Lets face it. Given the choice between a first-class restaurant and fast food, families with kids will choose the latter. And many leisure travelers eat in restaurants near their hotel, or near the tourist destinations. To avoid the crowds, and maybe find an undiscovered culinary gem, try out that upscale restaurant that's not located in the tourist and hotel areas, and which is a bit beyond the budget of a cost conscious leisure traveler. Of course, don't forget your company meal expense guidelines!

Preferred Renter Programs:

Just as elite programs and hotel guest programs can get you out of the crowd, so can the preferred levels of frequent auto renter programs. Many of these programs let you avoid the check-in counter all together, or give you a special automated kiosk where you can check-in.

Avoid Hubs and Afternoons:

Often easier said than done. But with airlines flying many new non-stop routes, the chance to avoid changing planes at a hub is somewhat better than before. The normal sea of humanity at hubs becomes an ocean of travelers in the summer. Many of whom wander uncertainly, trying to figure out where they need to go.

There does not seem to be a "best time" to travel during the summer. But there is a time to avoid if you can. The afternoon. Not only is that the most popular time of day for both leisure and business travelers, but it is also the time when summer thunderstorms are most likely to pop up and interrupt air travel. And when service is interrupted, and planes are full, the result is predictable chaos.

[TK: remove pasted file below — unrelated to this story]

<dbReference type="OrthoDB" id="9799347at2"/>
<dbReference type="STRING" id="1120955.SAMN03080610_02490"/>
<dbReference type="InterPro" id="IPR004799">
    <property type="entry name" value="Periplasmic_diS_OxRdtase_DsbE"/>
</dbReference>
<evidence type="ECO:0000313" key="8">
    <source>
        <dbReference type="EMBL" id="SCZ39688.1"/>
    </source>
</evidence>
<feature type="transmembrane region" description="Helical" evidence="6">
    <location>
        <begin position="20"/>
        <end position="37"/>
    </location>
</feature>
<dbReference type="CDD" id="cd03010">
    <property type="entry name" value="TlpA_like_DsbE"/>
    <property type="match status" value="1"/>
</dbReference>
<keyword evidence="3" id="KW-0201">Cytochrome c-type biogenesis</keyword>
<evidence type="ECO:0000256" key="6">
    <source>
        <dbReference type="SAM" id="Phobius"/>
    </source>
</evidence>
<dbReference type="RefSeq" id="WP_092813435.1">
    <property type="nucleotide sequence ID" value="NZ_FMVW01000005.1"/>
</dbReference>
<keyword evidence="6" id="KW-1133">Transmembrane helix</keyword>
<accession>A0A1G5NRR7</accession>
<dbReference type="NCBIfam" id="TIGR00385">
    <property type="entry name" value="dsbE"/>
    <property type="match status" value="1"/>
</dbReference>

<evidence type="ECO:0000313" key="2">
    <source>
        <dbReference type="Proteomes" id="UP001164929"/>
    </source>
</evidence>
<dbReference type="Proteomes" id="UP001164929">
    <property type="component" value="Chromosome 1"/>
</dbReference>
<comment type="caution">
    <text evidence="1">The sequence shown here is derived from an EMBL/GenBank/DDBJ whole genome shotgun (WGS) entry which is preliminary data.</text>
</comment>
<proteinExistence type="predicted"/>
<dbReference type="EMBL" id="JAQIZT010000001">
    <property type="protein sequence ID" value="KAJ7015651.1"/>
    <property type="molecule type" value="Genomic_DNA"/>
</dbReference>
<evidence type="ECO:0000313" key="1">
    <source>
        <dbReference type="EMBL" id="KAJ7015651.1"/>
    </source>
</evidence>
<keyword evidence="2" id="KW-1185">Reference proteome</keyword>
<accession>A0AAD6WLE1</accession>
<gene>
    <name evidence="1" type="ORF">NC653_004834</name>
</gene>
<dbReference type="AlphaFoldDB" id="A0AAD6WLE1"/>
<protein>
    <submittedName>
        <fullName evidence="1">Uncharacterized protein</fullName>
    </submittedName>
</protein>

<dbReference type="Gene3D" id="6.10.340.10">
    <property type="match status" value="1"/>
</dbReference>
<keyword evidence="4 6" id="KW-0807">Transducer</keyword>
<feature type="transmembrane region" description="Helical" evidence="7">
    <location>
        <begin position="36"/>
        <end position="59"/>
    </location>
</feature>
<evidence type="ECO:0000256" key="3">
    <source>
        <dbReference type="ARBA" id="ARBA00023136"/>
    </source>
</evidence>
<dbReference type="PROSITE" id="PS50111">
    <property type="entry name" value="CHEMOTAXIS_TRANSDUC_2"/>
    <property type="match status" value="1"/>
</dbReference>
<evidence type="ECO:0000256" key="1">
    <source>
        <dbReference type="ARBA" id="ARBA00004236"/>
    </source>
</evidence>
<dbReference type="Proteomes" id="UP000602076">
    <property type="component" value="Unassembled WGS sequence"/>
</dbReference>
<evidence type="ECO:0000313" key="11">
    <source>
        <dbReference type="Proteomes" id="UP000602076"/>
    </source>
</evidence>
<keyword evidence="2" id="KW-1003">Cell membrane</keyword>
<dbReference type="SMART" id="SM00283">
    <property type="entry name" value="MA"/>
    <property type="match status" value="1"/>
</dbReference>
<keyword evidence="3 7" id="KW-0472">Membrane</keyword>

Follow these simple guidelines and you'll lessen the stress of summer business travel. If only that kid sitting behind you would stop kicking the seat!
Tips for Taking a Baby on an Airplane

Are you contemplating a trip that involves flying with young children? Planning ahead of time and doing your research upfront will pay off with a smoother trip for all.

On U.S. domestic flights, a child younger than age 2 flies for free provided he or she is held on an adult's lap. Many airlines would prefer infants to be in their own seats for safety reasons, but also to help the airlines' own profitability. To encourage more parents to buy seats for infants, many domestic carriers have begun pricing such tickets at half the adult fare. Once a child turns 2, they are required to pay full fare on domestic flights.